There is no other superhero in the Church other than Christ. He alone is worthy.  He is the Head of the Church.  The Church is literally the people of God. It is not an organisation, it is not a structure.  It is a living, dynamic body, with the power and the life of the Holy Spirit flowing through it. The Holy Spirit is there, revealing Christ and releasing the presence and power of God into our midst.

We also see in Paul’s letters what we called the ‘gathered church’.  We can’t all meet in one big church worldwide - that is physically impossible.  But God does put us into communities and the gathered church, as we see in Ephesus, Thessalonica, and Colossae.

The second part of church life together, as we see from scripture, is the building up of the saints. We build one another up in the Word, teaching sound doctrine, and we build one another up in the things of the Spirit. We encourage and we challenge one another to grow and to press in to the things of God.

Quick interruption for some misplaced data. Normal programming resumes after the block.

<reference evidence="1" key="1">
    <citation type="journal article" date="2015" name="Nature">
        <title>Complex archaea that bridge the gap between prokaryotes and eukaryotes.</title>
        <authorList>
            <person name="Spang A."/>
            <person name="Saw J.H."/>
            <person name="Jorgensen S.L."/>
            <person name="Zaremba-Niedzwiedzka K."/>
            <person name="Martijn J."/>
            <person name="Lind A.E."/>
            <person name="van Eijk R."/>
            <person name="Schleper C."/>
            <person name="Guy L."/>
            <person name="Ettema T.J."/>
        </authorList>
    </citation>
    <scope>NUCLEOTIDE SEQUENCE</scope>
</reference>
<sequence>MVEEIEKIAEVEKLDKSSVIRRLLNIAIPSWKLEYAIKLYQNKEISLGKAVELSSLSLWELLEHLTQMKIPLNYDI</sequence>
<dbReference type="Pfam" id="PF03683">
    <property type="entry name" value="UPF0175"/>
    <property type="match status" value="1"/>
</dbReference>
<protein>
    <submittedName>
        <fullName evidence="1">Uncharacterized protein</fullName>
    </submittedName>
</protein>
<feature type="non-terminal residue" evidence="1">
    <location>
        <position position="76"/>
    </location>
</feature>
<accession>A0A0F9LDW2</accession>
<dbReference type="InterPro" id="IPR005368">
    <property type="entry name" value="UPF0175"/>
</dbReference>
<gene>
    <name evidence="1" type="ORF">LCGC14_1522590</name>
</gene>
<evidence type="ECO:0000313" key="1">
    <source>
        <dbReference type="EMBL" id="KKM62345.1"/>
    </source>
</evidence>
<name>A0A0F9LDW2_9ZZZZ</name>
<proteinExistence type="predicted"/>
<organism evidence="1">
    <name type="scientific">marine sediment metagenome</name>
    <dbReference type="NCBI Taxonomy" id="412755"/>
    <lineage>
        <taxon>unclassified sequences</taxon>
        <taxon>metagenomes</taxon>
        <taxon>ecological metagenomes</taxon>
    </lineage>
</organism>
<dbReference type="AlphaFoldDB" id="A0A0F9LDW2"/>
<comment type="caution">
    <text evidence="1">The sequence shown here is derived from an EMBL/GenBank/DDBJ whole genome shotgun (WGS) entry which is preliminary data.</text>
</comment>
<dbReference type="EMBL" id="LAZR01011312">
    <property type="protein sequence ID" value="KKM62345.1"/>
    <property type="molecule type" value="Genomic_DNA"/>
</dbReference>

If we look at 1 Peter 5:1-4 in the NIV, we see a reference to shepherds, but also to the Shepherd.  So whoever is in church leadership is a shepherd under the Chief Shepherd.

Remember how Jesus instructed Peter after His resurrection? In John 21:15-17 He asks, “Peter, do you love me?” three times.  Then He says “feed my sheep.”  Note the emphasis:  “tend my lambs, feed my sheep.”  The sheep always belong to the Chief Shepherd.

So the key role of a church leader is to feed the people of God – to instruct them in the Word.  Paul instructed Timothy to teach sound doctrine “in and out of season”. This is how the saints are built up - through the preaching of the Word.


The Characteristics of a Leader

A leader must have good character and be able to teach and feed the people.  Jesus’ question of Peter, “do you love me?” suggests leadership comes not out of duty, but out of a heart of love, a love for Christ.

Two types of shepherds are mentioned in Ezekiel 34. Some shepherds were using the sheep for their own gain, to make themselves fat, rather than being a servant to them. God says, "I will raise up a shepherd after My own heart" - and gives that description of Christ the Chief Shepherd. In leadership, whenever we start to use people for our gain, vision or purpose, we step over a boundary.